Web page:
AFP - South Korea has unveiled a 91-million-dollar plan to bolster its music industry, which has been badly hit by illegal online downloads.
The Culture, Sports and Tourism Ministry said it would create a Korean version of the US Billboard Charts and a K-pop award evoking the Grammys in a bid to "globalise" the country's pop music.
Ministers hope the five-year plan will double the country's annual sales, online and in shops, to 1.7 trillion won (1.2 billion dollars) by 2013, they said in a statement.
Under the plan, the ministry will open in December this year two concert halls in Seoul, which will specialise in pop music and offer some 4,000 seats in total.
It will also build a K-pop culture centre in Goyang City, around 40 km (25 miles) north of Seoul, by 2013, which will include a 3,000-seat pop concert hall, a hall of honour for local pop artists and an exhibition hall.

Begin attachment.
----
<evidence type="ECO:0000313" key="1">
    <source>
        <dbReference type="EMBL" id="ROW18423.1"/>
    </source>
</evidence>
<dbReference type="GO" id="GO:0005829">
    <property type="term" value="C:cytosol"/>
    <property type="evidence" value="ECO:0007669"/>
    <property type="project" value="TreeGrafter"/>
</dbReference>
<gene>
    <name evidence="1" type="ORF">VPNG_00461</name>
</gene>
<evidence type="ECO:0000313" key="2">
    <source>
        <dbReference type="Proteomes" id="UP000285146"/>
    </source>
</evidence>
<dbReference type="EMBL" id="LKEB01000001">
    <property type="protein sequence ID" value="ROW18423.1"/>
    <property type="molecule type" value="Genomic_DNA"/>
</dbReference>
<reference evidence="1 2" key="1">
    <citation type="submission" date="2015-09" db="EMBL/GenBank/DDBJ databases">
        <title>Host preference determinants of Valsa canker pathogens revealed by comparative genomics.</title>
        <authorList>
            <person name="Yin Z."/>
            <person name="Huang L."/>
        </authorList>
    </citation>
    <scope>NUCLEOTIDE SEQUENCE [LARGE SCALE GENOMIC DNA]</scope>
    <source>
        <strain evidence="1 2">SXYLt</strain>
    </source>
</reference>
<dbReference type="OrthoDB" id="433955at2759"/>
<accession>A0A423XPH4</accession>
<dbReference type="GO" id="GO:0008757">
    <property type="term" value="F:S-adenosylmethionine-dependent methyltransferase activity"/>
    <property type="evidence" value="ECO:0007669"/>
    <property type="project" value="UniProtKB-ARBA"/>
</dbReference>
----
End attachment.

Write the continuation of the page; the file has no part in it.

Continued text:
The ministry will also support 35,000 noraebangs -- karaoke bars without alcohol -- across the country by providing karaoke equipment.
The Korean pop music industry has been suffering from plummeting sales since 2000, mainly due to the spread of illegal downloads on the Internet.
South Korea introduced a new law in December 2006 and began cracking down on such practices in earnest last year.
"It's crucial to protect song writers from online piracy in order to globalize K-pop music," an official of the ministry told AFP.
"It's difficult to expect a song writer to produce good contents when his products are being easily stolen," he said.